MCW:  You speak about when the mother dies and the father must become mother, too, while still grieving. Is it difficult for children, who are naturally intuitively, to know that the father is also in pain? What are your suggestions for that?

PC:  A father can never be father and mother too. A father can never take the place of a mother. He should not try. He must just be himself. However we know that a father suddenly taking on full emotional and physical responsibility for his child/ren is under a lot of strain, especially if he has just lost his wife and lover. Most children will know that Dad is sad, hurting and having a hard time even if unconsciously. It may frighten the child more if Dad tries to hide it by putting up a false front and not talking about his own feelings. Dad and child should share their grief.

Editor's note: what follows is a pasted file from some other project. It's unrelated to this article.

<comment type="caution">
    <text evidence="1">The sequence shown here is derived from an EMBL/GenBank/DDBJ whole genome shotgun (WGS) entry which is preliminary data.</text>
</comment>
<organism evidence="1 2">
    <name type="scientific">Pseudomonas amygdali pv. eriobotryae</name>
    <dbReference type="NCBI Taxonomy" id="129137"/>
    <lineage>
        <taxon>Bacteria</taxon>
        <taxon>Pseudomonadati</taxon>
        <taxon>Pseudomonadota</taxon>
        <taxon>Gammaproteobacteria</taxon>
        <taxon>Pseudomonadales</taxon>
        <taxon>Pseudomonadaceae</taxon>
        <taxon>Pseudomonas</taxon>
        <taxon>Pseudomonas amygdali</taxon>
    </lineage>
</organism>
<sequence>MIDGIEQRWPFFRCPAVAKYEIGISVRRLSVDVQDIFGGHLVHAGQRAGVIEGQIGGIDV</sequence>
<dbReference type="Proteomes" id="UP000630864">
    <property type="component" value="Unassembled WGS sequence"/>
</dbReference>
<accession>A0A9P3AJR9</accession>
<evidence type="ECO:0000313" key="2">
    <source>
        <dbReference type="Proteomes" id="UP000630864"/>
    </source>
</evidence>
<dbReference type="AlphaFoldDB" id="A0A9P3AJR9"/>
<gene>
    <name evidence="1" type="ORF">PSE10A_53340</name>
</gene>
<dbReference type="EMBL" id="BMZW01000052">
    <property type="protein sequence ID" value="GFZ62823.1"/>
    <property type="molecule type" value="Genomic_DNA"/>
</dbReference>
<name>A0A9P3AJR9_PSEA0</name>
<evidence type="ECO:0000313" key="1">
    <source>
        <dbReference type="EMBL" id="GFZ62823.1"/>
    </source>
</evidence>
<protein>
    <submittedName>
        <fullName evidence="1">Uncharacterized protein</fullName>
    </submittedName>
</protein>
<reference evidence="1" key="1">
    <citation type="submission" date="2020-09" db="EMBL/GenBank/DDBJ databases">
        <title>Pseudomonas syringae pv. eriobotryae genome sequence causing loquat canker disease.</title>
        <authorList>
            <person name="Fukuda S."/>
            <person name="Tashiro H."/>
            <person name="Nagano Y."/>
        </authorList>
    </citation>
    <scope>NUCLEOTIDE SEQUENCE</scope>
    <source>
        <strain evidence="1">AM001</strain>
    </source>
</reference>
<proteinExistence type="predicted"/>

MCW:  After the death of the mother, the child may become angry at the whole world and even rebellious, creating consequences and behavior patterns that can affect his or her adult personality. What are your suggestions for this situation?